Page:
Sahlman's eventual move to Flagstaff, Arizona also has significant implications for the future.
Not because of his scoring value, but because of his recruiting value.
It's no secret that Newbury Park is currently in the midst of what feels like a never-ending dynasty. This year, the Sean Brosnan-led high school program has been headlined by four names: Sahlman, Aaron Sahlman, Lex Young and Leo Young.
This season, Colin Sahlman is the only senior of this group. However, come next year, Newbury Park will have three of their current top four scorers in their last years.
By that time, Lex Young and Leo Young will already have their older brother Nico Young at Northern Arizona. Similarly, Aaron will have his older brother at NAU as well.
It seems far-fetched to even ask this, but is there a world where Northern Arizona lands all three?
It sounds like a stretch, but based on the family ties and the factors mentioned earlier, it would be very surprising if at least one commits to Northern Arizona this time next year.
That's a scary thought for anyone hoping that the Lumberjacks' reign of dominance will end soon.
The thought gets even scarier when you remember that NAU also landed Connecticut native Aidan Puffer back in late September.
Between redshirt years, extra eligibility due to Covid and a star in Nico Young, the Lumberjacks were already primed to extend their grand success for the next few years.
Now, they'll be able to place Puffer -- who has run 14:24 for 5,000m and 8:55 for 3,200m -- next to another elite star in Sahlman.
That is a lethal amount of firepower.
- Inside Recruiting series page
- Analyzing the final six landing spots of Kevar Williams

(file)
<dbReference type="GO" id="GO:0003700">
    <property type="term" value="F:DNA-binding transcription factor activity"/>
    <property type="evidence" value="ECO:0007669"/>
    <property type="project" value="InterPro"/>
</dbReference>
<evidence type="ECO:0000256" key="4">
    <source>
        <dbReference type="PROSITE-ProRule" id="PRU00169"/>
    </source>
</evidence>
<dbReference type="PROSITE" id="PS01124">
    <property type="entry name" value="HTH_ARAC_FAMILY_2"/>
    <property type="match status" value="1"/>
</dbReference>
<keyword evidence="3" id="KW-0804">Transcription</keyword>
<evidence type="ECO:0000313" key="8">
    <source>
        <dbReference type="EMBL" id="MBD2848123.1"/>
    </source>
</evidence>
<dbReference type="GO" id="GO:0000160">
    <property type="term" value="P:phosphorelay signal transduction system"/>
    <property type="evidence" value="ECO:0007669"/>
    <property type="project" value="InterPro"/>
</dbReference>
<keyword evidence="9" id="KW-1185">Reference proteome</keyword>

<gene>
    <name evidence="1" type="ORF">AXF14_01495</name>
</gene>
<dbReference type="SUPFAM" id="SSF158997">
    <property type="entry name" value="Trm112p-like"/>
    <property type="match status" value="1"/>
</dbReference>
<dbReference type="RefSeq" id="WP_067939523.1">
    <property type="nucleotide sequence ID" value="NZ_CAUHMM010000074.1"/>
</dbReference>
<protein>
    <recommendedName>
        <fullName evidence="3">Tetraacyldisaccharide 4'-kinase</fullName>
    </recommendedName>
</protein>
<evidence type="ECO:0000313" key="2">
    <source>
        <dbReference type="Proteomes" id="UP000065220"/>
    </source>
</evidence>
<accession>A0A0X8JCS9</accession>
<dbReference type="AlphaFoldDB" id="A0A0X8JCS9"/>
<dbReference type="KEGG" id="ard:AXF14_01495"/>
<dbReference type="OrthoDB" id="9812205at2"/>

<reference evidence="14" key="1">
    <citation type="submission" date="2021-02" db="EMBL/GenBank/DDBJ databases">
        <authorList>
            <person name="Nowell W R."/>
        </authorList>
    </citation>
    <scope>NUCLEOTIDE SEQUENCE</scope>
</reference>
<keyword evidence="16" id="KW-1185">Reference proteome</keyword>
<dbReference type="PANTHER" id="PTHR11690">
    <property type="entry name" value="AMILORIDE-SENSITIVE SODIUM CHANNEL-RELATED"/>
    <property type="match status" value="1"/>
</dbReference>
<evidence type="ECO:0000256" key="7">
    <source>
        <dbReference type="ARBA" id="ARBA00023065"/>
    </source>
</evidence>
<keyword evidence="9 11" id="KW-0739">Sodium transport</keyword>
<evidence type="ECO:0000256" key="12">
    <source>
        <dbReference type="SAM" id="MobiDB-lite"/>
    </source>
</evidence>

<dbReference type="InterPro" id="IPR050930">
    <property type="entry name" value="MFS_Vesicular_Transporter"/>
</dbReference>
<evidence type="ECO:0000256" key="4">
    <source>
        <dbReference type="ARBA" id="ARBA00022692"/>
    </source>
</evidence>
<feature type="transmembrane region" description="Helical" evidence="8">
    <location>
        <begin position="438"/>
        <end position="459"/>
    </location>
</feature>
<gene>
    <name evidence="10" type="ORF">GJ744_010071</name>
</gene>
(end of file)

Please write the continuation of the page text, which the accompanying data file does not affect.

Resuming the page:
- Which NCAA programs have won recruiting so far? We decide.
- Why Anatascia Gonzales' commitment to Arkansas is a great fit
- Yale is forming a quality men's recruiting class
- Jackson Barna's commitment, and what it means for Georgetown
- Alabama's Women's Team Is Winning Recruits. Here's Why.
- The Toledo women are making waves in recruiting, and winning
- Why Aidan Puffer to Northern Arizona is a perfect match
- Breaking down Weber Long's commitment to Wake Forest
- Why Caroline Lehman's commitment to Notre Dame is a big win for the Irish
- The impact of true freshmen in the NCAA
- Who are the next mega-stars in the Class of 2022
- Evaluating five recent XC and track and field commitments
- Evaluating Stanford's future in XC and track and field
- A new era is coming in the Big 12 for XC and track and field
- ACC programs are battling for recruits. Here's how it's going
- Three underrated girls distance recruits in 2021
- Potential needs for these three NCAA women's programs
- A new era is coming at Oregon with Harrison and Edwards
- Two programs that could use an infusion of talent
- Why Sam Rich will be an important addition to Notre Dame
- There's firepower in the Class of 2022's sprint corps
- What Udodi Onwuzurike's success at World U20s means for Stanford
- Lilly Shapiro's commitment could signal more to come for UNC
- The high recruiting potential of the country's top female vaulters
- Predicting where these Class of 2022 recruits will land